As a blues guitar legend, Robert Cray has some pretty fascinating stories to tell.
The 63 year-old Georgian, who looks remarkably young for his years, was name-checked by President Obama as one of the greatest bluemen alive. He’s jammed with many of his heroes, ultimately joining that very elite club in the process - an invitation only extended to masters of the scene.
Recalling the evening of August 26 1990 - which would sadly be the night of Stevie Ray Vaughan’s final performance before his untimely death, taking place at the Alpine Valley Music Theatre in Wisconsin - Cray prefers to focus on the camaraderie with his cohorts backstage than weighing up the ‘what ifs?’
“When I look back on that night, all I remember is the fun that we had,” reveals Cray, with an air of sadness underneath his radiant positivity.
“That’s what I want to remember. We hadn’t seen each other for a while - there was me, Stevie, his brother Jimmie Vaughan, Eric Clapton - and the other players from different nights like Buddy Guy and Bonnie Raitt.
“We all sat at the table and talked about where we’d been and what recordings we had coming up… just as good friends. That’s what I like to remember.”
The Grammy-winning artist, whose career now stretches four decades, will be returning to the UK for a string of dates this April/May. He’ll be showcasing new tracks from his upcoming album with the legendary Hi Rhythm Section, as well as unearthing various gems spanning the breadth of his entire musical journey.
For this run, he says he’ll be sticking to old favourites rather than trying to update his rig…
“There’s nothing new, no pedals or amps or anything like that,” confesses Cray. “I like to use Magnatone amplifiers for a lot of recordings, especially because I like the vibrato function - which got used a lot on the last record.
“That’s basically it… I went from playing a Super Reverb, then a Vibro-King, then a Matchless before settling on Magnatone - which is now what I take with me to the studio. And, of course, I’m still rocking the Strat, though elsewhere on the album I used a Gibson Le Grande semi-acoustic.
“We’re also looking forward to coming over because it will be the start of an exciting chapter with a new drummer called Terence Clark,” grins Cray.
“He joined the band just over a month ago. It’s been a real kick in the butt for us and a lot of fun! It’s been nearly two years since we last came over, so it’s gonna be fun… that’s what it’s all about.”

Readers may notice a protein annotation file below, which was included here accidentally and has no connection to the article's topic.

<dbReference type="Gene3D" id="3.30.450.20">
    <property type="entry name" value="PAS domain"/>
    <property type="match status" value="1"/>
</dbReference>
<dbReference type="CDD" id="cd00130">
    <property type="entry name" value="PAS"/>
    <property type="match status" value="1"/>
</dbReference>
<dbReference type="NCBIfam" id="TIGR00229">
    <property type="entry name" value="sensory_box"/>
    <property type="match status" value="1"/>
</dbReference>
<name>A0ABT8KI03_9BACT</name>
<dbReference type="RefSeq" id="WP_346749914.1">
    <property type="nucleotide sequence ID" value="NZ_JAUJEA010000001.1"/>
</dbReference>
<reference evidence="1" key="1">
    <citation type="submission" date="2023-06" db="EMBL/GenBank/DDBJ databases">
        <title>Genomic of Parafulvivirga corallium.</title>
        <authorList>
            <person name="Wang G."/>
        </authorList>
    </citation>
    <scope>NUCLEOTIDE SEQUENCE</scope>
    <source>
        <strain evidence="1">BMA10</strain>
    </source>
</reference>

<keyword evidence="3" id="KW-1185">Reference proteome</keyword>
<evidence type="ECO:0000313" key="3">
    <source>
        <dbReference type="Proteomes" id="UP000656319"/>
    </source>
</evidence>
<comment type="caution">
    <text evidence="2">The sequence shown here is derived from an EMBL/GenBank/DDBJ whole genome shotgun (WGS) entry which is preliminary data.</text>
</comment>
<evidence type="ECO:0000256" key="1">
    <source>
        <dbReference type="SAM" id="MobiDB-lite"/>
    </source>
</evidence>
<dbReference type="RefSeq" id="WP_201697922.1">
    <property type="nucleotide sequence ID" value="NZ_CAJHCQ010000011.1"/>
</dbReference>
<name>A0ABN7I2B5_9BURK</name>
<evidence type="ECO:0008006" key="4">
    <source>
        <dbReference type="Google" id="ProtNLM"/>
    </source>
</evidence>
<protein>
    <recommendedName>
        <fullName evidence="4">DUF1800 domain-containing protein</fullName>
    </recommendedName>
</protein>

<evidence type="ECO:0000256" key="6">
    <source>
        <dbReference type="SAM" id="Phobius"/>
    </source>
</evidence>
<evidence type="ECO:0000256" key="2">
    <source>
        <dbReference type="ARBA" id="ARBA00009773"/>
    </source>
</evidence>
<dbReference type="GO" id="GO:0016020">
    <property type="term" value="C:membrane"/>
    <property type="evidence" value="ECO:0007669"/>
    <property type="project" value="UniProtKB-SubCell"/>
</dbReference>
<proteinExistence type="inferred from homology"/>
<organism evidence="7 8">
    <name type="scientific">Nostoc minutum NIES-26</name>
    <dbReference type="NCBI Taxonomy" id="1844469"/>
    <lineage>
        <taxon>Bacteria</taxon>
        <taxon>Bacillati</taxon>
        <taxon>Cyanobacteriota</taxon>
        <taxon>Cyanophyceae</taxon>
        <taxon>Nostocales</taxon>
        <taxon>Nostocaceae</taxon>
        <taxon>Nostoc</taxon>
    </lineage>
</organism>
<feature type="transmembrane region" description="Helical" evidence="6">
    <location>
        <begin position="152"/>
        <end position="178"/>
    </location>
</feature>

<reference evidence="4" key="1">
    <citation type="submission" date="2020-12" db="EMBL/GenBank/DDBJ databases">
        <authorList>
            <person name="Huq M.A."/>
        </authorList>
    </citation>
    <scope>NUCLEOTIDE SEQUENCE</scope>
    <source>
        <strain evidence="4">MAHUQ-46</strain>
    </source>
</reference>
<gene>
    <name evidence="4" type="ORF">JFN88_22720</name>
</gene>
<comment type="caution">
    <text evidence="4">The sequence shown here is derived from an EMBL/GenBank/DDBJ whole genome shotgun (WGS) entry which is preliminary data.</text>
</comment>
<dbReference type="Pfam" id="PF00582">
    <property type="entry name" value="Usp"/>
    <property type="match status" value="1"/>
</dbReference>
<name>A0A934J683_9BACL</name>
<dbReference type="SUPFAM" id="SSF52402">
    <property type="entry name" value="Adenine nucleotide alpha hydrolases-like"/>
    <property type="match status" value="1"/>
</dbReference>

And now, the blues king gives up five tips to musical greatness…
Robert Cray tours the UK in April/May:
Sat 29 Apr Cheltenham Town Hall
Sun 30 Apr Liverpool Philharmonic Hall
Mon 1 May Edinburgh Queen's Hall
Wed 3 May London Cadogan Hall
Thu 4 May Salisbury City Hall
Fri 5 May Guildford G Live
Sun 7 May Birmingham Town Hall
Mon 8 May Buxton Opera House
Tue 9 May Gateshead The Sage
1. Start with the song
“I think this is the most important thing as a musician. Take it in as a whole; don’t take it apart straight away. Listen to the flow; listen to the story and the feeling, what the songwriter is trying to get you to hear inside it… maybe through the lyrics.
“That should set you up for the mood the song is creating, and then you’ll be able to synthesise how a solo goes or the rhythm of the song. When you understand the conversations musicians have within a song, you’re on the right track.
“BB King could say it all in one note, or Buddy Guy can get really excited and go mad, playing frantically or being silly, even. You can hear the vibrato on the slide when Robert Johnson is playing Come On In My Kitchen. The song is the mood: once you understand that, you can understand what you need to do within it.”
2. Know how to groove
“Rhythm is very important. Howlin’ Wolf or Muddy Waters really set up great grooves. The best guitar solos groove - it comes out when you’re playing in a big band.
“For example, when Muddy Waters plays Louisiana Blues and sings, ‘Let’s go back to New Orleans, boys!’ - that groove they go into is irresistible. Or Howlin’ Wolf doing Smokestack Lightnin’ - that rhythm is so deep and pure country. You can picture yourself walking down a road, with the heat and humidity of the South, the moss hanging off the trees.
“I like music that takes pictures - you have to put yourself in that frame of mind and beat together as a unit for the groove.”
3. Think about what everyone else is doing
“Listening to all the other musicians is very important. Whether you’re on stage or at rehearsals, listen to what everyone else is throwing down. That will give you the bigger picture of how a whole band can mesh, you know?
“Everybody can play their part and still have an opportunity to be free with it. Keep things simple, don’t hand out parts for people to play, be loose and improvise together like jazz players. You have to listen, you have to know and trust.
“Put yourself in the moment and in the song. I don’t think in terms of scales; I’m playing the song. I find that to be much more of an important outlook, overall.”
4. Don’t forget to have fun
“It’s pretty damn important! Don’t beat yourself up if you have a bad night or bad show. There’s always tomorrow… that’s what it’s all about. Don’t put a rush on success - that word should mean having the opportunity to play what you want.
“Everybody wants to be famous, everybody wants to be the best - I’ll tell you one thing: there is no best! We are all unique, with our own style; just be happy to play whenever you get the opportunity to.”
5. Take listeners to different parts of the world
“Steer away from playing any particular scale or style from one area of the world. Listening to different styles of music will help: there’s jazz, country, rock ’n’ roll, music from Brazil or Africa - they all take you to different places and will open up new spectrums.
“You’ll start to hear new things in your head, outside of the world of scales and shapes. It’s the world of music - that’s when you start opening up your mind.”